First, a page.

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Astronomy

Dennis Mammana: Leonid Meteor Shower to Shoot Off Display of Falling Stars

View the falling stars of November this week. Click to view larger
View the falling stars of November this week. (Creators.com illustration)

Anyone who has ever gazed into a dark night sky for longer than just a few minutes has almost certainly seen a burst of light appearing out of nowhere, and disappearing just as quickly.

We call such startling phenomena romantic names like “falling star" or “shooting star," but a more accurate term is “meteor."

These are often tiny particles from space (meteoroids) that slam into our upper atmosphere at tens of thousands of mph and glow brilliantly as they meet their fiery demise (meteors). Believe it or not, most are no larger than a grain of sand.

If a walnut-sized meteoroid were to encounter our atmosphere, it would outshine everything in the sky and even cast a shadow. These “fireballs" can fragment, explode or even leave lingering trails behind them.

If such a body were large enough to survive its plunge through our atmosphere and crash to Earth, it would then have a new name: meteorite.

At times throughout the year, our planet encounters swarms of meteoroids left behind by ancient comets, and we on Earth experience a meteor shower. While we name these for the constellation from which its meteors appear to radiate, we can see meteors all around the sky.

Late this coming week, we will experience one of the year's major showers. And because it appears to originate among the stars of the constellation Leo (now appearing low in the east around 2 a.m. in all time zones), we know this display as the Leonid meteor shower.

The Leonids are best known for their 33-year peaks, when sky watchers report seeing hundreds, or even thousands, per hour. We expect nothing like this in 2017, of course, but the Leonids are still fascinating to watch. The 10 or 15 meteors that rip through our atmosphere every hour are very fast. Some can burst brightly in blue or green, and often leave a beautiful trail of smoky material behind.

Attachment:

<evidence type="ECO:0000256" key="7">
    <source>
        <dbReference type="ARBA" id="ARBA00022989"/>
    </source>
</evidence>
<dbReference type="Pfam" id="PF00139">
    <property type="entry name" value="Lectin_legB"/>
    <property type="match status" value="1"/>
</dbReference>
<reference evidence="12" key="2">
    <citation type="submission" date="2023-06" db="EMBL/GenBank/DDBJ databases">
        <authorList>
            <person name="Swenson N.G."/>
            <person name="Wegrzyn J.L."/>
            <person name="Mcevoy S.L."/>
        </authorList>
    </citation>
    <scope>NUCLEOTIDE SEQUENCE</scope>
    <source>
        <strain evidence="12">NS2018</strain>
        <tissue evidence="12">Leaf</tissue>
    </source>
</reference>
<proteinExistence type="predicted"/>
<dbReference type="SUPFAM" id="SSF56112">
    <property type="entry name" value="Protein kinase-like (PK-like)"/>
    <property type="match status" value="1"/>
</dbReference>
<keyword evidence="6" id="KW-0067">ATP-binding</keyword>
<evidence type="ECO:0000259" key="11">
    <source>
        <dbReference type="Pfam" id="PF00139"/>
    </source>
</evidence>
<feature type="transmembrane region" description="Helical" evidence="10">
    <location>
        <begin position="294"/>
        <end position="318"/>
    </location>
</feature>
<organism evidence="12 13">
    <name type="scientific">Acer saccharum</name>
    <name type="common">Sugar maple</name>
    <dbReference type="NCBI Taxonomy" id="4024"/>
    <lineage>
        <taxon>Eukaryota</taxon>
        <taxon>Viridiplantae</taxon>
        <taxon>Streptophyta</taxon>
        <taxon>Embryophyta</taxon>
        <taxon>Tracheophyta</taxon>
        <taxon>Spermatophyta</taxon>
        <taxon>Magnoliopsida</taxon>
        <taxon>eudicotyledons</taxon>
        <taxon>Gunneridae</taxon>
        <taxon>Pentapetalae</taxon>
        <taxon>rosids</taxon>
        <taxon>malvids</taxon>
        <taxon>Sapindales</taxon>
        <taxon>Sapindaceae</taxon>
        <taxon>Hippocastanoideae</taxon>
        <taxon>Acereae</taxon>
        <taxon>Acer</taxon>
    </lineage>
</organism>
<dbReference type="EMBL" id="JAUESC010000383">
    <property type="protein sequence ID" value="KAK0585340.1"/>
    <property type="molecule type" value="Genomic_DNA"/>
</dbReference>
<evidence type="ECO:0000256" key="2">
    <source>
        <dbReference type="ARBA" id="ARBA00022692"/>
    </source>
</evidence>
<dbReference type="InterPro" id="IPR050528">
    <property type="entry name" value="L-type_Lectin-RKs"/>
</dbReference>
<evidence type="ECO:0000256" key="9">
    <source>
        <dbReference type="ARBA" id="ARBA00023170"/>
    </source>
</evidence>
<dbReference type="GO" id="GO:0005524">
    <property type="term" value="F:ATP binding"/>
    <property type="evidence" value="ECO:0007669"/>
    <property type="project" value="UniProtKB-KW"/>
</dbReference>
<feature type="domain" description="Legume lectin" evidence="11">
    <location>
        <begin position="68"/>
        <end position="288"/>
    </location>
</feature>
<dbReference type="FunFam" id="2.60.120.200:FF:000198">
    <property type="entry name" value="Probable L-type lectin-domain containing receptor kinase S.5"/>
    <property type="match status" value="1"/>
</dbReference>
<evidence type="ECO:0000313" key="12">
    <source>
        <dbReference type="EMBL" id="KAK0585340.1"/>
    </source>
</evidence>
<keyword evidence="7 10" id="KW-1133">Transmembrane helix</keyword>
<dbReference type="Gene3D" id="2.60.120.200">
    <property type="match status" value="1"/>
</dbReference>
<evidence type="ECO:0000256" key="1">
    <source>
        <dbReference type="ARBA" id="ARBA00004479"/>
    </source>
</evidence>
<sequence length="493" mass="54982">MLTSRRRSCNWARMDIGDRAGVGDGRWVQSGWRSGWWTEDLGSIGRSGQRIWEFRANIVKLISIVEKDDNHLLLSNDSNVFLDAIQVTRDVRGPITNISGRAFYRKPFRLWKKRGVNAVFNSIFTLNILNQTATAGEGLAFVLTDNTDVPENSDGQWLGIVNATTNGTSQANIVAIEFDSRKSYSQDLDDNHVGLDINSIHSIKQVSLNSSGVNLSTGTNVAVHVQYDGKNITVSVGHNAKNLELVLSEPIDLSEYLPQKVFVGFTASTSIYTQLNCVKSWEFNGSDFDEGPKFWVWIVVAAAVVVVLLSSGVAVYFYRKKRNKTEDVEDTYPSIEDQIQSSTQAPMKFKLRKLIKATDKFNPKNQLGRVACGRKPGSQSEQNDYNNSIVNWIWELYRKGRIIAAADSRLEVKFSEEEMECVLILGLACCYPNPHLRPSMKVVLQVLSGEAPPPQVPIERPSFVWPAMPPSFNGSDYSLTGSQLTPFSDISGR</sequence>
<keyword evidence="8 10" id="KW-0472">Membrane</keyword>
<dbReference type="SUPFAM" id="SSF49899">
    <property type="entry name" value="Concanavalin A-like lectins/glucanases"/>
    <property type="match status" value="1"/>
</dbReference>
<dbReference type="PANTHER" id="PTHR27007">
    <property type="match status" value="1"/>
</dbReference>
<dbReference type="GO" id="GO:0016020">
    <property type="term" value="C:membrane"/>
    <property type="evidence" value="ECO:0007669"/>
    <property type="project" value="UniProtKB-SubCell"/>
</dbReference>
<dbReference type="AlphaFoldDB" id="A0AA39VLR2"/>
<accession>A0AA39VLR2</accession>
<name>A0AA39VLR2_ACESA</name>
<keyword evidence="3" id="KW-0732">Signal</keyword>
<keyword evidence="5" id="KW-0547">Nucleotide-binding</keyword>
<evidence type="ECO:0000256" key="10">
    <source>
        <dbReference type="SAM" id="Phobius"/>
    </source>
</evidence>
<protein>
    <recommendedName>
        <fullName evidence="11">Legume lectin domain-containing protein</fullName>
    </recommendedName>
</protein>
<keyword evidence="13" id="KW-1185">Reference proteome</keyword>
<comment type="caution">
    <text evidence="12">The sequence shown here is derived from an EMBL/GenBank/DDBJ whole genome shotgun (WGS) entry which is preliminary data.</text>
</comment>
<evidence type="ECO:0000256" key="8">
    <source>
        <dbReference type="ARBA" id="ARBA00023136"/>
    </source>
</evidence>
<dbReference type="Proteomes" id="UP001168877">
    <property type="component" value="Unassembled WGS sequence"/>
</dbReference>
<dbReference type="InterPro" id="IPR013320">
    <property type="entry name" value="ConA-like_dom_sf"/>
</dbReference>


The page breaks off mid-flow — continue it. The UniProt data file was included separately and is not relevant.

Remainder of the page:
Astronomers figure this year's Leonid shower will officially peak around 10 a.m. PST on Nov. 17. While it will be daylight at that time for North Americans, we will actually see the Leonids during the pre-dawn hours of Nov. 17 and, possibly, Nov. 18.

Closer to dawn that morning, you may spot the extremely thin crescent moon very low in the east-southeastern sky, with the bright planets Venus and Jupiter not far above the horizon.

Whether or not the Leonids will produce a nice display this year is anyone's guess; the only way to find out is to go out and watch. The trick is to get far away from city lights, dress warm, lie on a sleeping bag or lawn chair, and scan the entire sky with your eyes.

To view the meteor shower, you need no special equipment; in fact, your eyes alone are your best tools. But when one of the great Leonid fireballs bursts across the heavens and leaves behind a lingering trail, you can use binoculars to watch it twist and turn for several minutes in upper-atmospheric air currents.

Click here to learn more about this shower and the predictions scientists have made.

Dennis Mammana is an astronomy writer, author, lecturer and photographer working from under the clear dark skies of the Anza-Borrego Desert in the San Diego County backcountry. Contact him at [email protected] and follow him on Twitter: @dennismammana. Click here to read previous columns. The opinions expressed are his own.

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